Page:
Discrete event simulation

We use Discrete Event Simulation (DES) to help inform decision making and investigate system dynamics.

Contact Us

Key contact

Rob Teasdale

Global Business Development Director


+61 (0) 3 86206180 defence-security@bmtglobal.com

Discrete event simulation

Discrete event simulation (DES) is a type of simulation that considers a system as a discrete collection of events, with each event having a defined effect on the rest of the system. The individual processes that make up a system can each be defined in terms of their impact on the system, their resource requirements, and their trigger (i.e. they may be scheduled, might occur at random, or occur in response to another system event). Once these constituent parts have been defined, they can be combined within the simulation to recreate the system from the ground up.

One advantage of this method is its speed and configurability. Unlike continuous simulation models where each slice of time is considered equally, DES achieves results much more quickly by only considering those events that alter the state of the system. Additionally, since the system is defined from the bottom up, changes to ‘low-level processes’ can be tested almost instantly, without having to reconfigure high-level logic.

DES Portfolio

These are some of the varied DES projects we’ve completed, and they include a variety of contexts for DES and the outputs and insights that can be generated through the simulation process.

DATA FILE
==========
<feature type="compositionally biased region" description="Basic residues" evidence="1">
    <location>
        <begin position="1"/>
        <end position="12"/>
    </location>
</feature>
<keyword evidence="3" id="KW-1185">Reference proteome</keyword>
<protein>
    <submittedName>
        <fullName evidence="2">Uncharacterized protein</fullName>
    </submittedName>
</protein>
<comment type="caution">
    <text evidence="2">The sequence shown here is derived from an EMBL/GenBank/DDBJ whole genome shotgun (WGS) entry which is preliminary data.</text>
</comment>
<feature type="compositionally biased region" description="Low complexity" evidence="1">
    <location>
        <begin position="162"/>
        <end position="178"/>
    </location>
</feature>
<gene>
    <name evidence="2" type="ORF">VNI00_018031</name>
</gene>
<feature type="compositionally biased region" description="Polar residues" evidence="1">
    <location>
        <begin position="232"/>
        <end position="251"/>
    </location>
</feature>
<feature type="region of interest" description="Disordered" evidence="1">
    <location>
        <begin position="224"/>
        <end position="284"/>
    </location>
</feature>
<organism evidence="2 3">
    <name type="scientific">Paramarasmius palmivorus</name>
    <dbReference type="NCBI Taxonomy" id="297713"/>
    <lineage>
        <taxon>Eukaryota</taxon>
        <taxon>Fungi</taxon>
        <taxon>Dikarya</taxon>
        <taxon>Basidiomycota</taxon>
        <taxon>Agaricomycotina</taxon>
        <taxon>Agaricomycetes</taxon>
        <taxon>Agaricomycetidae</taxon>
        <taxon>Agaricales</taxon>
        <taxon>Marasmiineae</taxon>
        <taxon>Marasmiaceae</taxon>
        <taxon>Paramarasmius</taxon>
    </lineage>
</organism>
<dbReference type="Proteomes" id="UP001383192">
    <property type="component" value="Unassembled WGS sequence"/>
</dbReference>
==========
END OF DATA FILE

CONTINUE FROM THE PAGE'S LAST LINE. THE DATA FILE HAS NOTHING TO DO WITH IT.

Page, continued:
• Options analysis: Test various infrastructure, personnel or resource changes without the need for costly physical trials.
  • Throughput analysis: Generate utilization metrics to identify the bottlenecks within the system.
  • Planning: Use a model of a proposed system to develop an understanding of the required resources and timeline.
  • Optimisation: Optimise system performance against selected key performance indicators

In practice, simulation can provide support across the entire lifecycle of an asset:

Our approach

We take a consultative approach to DES and we begin by holding discussions with stakeholders to establish the relevant requirements and behaviour of the system. We then collect Key input data and establish a preliminary model. This is followed by an iterative process in which stakeholders check and validate the logic and behaviour of the model. This approach gives our customers confidence in the model being constructed, not just because they can compare the model’s results to real-world data but because they can also see how individual activities affect the bigger picture. Once the validity of the model has been agreed, it can trial proposals and test assumptions, and investigate the relationship between different inputs and KPIs.